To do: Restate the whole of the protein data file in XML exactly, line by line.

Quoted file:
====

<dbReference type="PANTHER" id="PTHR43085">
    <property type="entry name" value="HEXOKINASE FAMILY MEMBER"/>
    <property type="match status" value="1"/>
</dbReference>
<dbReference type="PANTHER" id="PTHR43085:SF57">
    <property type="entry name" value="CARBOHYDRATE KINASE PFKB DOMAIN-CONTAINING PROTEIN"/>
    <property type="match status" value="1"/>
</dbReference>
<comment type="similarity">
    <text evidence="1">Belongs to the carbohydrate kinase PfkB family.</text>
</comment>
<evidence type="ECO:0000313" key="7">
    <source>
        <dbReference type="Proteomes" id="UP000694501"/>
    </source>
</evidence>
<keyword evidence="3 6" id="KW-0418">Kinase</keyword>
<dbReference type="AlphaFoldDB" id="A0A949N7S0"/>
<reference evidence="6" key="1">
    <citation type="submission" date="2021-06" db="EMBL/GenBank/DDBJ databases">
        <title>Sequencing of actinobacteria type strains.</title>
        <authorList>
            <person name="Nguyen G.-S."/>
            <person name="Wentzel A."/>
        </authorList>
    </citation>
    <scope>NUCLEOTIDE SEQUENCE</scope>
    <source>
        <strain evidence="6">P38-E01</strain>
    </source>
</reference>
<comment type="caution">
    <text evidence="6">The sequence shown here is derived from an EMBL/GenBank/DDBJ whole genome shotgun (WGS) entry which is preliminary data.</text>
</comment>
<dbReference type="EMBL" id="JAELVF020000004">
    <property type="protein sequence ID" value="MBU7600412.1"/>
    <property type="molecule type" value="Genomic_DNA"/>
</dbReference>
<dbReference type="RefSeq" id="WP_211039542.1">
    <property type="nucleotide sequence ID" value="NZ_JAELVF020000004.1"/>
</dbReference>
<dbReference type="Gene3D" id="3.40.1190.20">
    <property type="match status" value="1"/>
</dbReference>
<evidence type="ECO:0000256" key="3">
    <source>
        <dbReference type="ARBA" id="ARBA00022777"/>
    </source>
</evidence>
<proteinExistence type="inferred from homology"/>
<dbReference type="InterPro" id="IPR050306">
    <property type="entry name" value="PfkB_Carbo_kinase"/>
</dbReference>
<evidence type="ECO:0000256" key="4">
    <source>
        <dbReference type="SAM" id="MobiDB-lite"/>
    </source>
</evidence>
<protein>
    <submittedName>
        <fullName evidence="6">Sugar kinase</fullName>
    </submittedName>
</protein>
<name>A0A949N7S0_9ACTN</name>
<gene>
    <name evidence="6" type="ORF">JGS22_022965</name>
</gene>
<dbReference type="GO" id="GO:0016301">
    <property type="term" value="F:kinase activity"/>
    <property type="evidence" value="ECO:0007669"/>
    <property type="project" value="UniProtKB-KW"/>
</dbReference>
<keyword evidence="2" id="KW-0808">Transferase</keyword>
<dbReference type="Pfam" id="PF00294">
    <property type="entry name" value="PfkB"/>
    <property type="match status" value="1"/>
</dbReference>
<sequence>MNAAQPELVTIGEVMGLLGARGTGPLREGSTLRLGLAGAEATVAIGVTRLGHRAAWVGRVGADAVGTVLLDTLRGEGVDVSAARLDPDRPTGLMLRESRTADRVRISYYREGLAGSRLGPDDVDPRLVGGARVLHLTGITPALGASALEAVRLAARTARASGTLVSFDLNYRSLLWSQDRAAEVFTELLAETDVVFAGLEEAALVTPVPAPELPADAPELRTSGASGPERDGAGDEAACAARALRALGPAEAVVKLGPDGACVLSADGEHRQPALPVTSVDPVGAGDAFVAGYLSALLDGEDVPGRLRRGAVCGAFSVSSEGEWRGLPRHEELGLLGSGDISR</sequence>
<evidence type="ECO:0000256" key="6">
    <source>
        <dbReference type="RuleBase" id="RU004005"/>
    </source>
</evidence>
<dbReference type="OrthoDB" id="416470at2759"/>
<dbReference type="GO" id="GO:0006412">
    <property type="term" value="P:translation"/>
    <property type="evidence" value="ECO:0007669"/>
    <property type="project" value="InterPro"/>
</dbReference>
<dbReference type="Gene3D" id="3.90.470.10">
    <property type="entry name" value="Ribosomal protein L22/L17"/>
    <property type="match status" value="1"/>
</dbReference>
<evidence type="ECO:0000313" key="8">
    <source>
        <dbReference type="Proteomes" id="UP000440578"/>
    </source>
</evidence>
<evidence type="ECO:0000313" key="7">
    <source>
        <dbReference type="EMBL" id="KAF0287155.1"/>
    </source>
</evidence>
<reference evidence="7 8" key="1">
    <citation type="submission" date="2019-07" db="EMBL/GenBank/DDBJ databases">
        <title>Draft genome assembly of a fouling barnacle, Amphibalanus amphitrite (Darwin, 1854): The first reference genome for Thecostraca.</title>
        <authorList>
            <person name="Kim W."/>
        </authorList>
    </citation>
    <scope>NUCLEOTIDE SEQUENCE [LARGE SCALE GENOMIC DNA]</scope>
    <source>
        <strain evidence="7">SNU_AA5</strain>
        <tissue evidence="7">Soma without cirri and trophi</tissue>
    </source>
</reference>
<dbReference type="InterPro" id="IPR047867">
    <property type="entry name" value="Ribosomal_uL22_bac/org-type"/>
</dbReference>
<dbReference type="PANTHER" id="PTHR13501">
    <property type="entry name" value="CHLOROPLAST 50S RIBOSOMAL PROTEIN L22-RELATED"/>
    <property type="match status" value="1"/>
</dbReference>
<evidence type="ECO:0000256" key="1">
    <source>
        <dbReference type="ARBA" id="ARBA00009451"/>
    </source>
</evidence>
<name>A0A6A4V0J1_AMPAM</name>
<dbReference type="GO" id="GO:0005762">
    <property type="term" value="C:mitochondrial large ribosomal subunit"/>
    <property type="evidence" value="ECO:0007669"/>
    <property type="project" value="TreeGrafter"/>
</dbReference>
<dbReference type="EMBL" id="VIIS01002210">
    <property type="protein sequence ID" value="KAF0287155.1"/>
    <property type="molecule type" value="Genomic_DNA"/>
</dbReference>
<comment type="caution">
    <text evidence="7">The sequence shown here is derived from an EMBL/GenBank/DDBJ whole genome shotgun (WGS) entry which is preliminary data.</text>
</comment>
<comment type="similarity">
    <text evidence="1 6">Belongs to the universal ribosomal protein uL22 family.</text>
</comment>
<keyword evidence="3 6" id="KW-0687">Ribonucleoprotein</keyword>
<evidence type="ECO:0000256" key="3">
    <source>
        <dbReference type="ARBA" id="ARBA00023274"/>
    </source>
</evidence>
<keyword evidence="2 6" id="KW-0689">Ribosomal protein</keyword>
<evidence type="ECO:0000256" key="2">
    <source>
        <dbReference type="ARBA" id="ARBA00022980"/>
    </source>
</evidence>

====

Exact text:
<dbReference type="PANTHER" id="PTHR43085">
    <property type="entry name" value="HEXOKINASE FAMILY MEMBER"/>
    <property type="match status" value="1"/>
</dbReference>
<dbReference type="PANTHER" id="PTHR43085:SF57">
    <property type="entry name" value="CARBOHYDRATE KINASE PFKB DOMAIN-CONTAINING PROTEIN"/>
    <property type="match status" value="1"/>
</dbReference>
<comment type="similarity">
    <text evidence="1">Belongs to the carbohydrate kinase PfkB family.</text>
</comment>
<evidence type="ECO:0000313" key="7">
    <source>
        <dbReference type="Proteomes" id="UP000694501"/>
    </source>
</evidence>
<keyword evidence="3 6" id="KW-0418">Kinase</keyword>
<dbReference type="AlphaFoldDB" id="A0A949N7S0"/>
<reference evidence="6" key="1">
    <citation type="submission" date="2021-06" db="EMBL/GenBank/DDBJ databases">
        <title>Sequencing of actinobacteria type strains.</title>
        <authorList>
            <person name="Nguyen G.-S."/>
            <person name="Wentzel A."/>
        </authorList>
    </citation>
    <scope>NUCLEOTIDE SEQUENCE</scope>
    <source>
        <strain evidence="6">P38-E01</strain>
    </source>
</reference>
<comment type="caution">
    <text evidence="6">The sequence shown here is derived from an EMBL/GenBank/DDBJ whole genome shotgun (WGS) entry which is preliminary data.</text>
</comment>
<dbReference type="EMBL" id="JAELVF020000004">
    <property type="protein sequence ID" value="MBU7600412.1"/>
    <property type="molecule type" value="Genomic_DNA"/>
</dbReference>
<dbReference type="RefSeq" id="WP_211039542.1">
    <property type="nucleotide sequence ID" value="NZ_JAELVF020000004.1"/>
</dbReference>
<dbReference type="Gene3D" id="3.40.1190.20">
    <property type="match status" value="1"/>
</dbReference>
<evidence type="ECO:0000256" key="3">
    <source>
        <dbReference type="ARBA" id="ARBA00022777"/>
    </source>
</evidence>
<proteinExistence type="inferred from homology"/>
<dbReference type="InterPro" id="IPR050306">
    <property type="entry name" value="PfkB_Carbo_kinase"/>
</dbReference>
<evidence type="ECO:0000256" key="4">
    <source>
        <dbReference type="SAM" id="MobiDB-lite"/>
    </source>
</evidence>
<protein>
    <submittedName>
        <fullName evidence="6">Sugar kinase</fullName>
    </submittedName>
</protein>
<name>A0A949N7S0_9ACTN</name>
<gene>
    <name evidence="6" type="ORF">JGS22_022965</name>
</gene>
<dbReference type="GO" id="GO:0016301">
    <property type="term" value="F:kinase activity"/>
    <property type="evidence" value="ECO:0007669"/>
    <property type="project" value="UniProtKB-KW"/>
</dbReference>
<keyword evidence="2" id="KW-0808">Transferase</keyword>
<dbReference type="Pfam" id="PF00294">
    <property type="entry name" value="PfkB"/>
    <property type="match status" value="1"/>
</dbReference>
<sequence>MNAAQPELVTIGEVMGLLGARGTGPLREGSTLRLGLAGAEATVAIGVTRLGHRAAWVGRVGADAVGTVLLDTLRGEGVDVSAARLDPDRPTGLMLRESRTADRVRISYYREGLAGSRLGPDDVDPRLVGGARVLHLTGITPALGASALEAVRLAARTARASGTLVSFDLNYRSLLWSQDRAAEVFTELLAETDVVFAGLEEAALVTPVPAPELPADAPELRTSGASGPERDGAGDEAACAARALRALGPAEAVVKLGPDGACVLSADGEHRQPALPVTSVDPVGAGDAFVAGYLSALLDGEDVPGRLRRGAVCGAFSVSSEGEWRGLPRHEELGLLGSGDISR</sequence>
<evidence type="ECO:0000256" key="6">
    <source>
        <dbReference type="RuleBase" id="RU004005"/>
    </source>
</evidence>
<dbReference type="OrthoDB" id="416470at2759"/>
<dbReference type="GO" id="GO:0006412">
    <property type="term" value="P:translation"/>
    <property type="evidence" value="ECO:0007669"/>
    <property type="project" value="InterPro"/>
</dbReference>
<dbReference type="Gene3D" id="3.90.470.10">
    <property type="entry name" value="Ribosomal protein L22/L17"/>
    <property type="match status" value="1"/>
</dbReference>
<evidence type="ECO:0000313" key="8">
    <source>
        <dbReference type="Proteomes" id="UP000440578"/>
    </source>
</evidence>
<evidence type="ECO:0000313" key="7">
    <source>
        <dbReference type="EMBL" id="KAF0287155.1"/>
    </source>
</evidence>
<reference evidence="7 8" key="1">
    <citation type="submission" date="2019-07" db="EMBL/GenBank/DDBJ databases">
        <title>Draft genome assembly of a fouling barnacle, Amphibalanus amphitrite (Darwin, 1854): The first reference genome for Thecostraca.</title>
        <authorList>
            <person name="Kim W."/>
        </authorList>
    </citation>
    <scope>NUCLEOTIDE SEQUENCE [LARGE SCALE GENOMIC DNA]</scope>
    <source>
        <strain evidence="7">SNU_AA5</strain>
        <tissue evidence="7">Soma without cirri and trophi</tissue>
    </source>
</reference>
<dbReference type="InterPro" id="IPR047867">
    <property type="entry name" value="Ribosomal_uL22_bac/org-type"/>
</dbReference>
<dbReference type="PANTHER" id="PTHR13501">
    <property type="entry name" value="CHLOROPLAST 50S RIBOSOMAL PROTEIN L22-RELATED"/>
    <property type="match status" value="1"/>
</dbReference>
<evidence type="ECO:0000256" key="1">
    <source>
        <dbReference type="ARBA" id="ARBA00009451"/>
    </source>
</evidence>
<name>A0A6A4V0J1_AMPAM</name>
<dbReference type="GO" id="GO:0005762">
    <property type="term" value="C:mitochondrial large ribosomal subunit"/>
    <property type="evidence" value="ECO:0007669"/>
    <property type="project" value="TreeGrafter"/>
</dbReference>
<dbReference type="EMBL" id="VIIS01002210">
    <property type="protein sequence ID" value="KAF0287155.1"/>
    <property type="molecule type" value="Genomic_DNA"/>
</dbReference>
<comment type="caution">
    <text evidence="7">The sequence shown here is derived from an EMBL/GenBank/DDBJ whole genome shotgun (WGS) entry which is preliminary data.</text>
</comment>
<comment type="similarity">
    <text evidence="1 6">Belongs to the universal ribosomal protein uL22 family.</text>
</comment>
<keyword evidence="3 6" id="KW-0687">Ribonucleoprotein</keyword>
<evidence type="ECO:0000256" key="3">
    <source>
        <dbReference type="ARBA" id="ARBA00023274"/>
    </source>
</evidence>
<keyword evidence="2 6" id="KW-0689">Ribosomal protein</keyword>
<evidence type="ECO:0000256" key="2">
    <source>
        <dbReference type="ARBA" id="ARBA00022980"/>
    </source>
</evidence>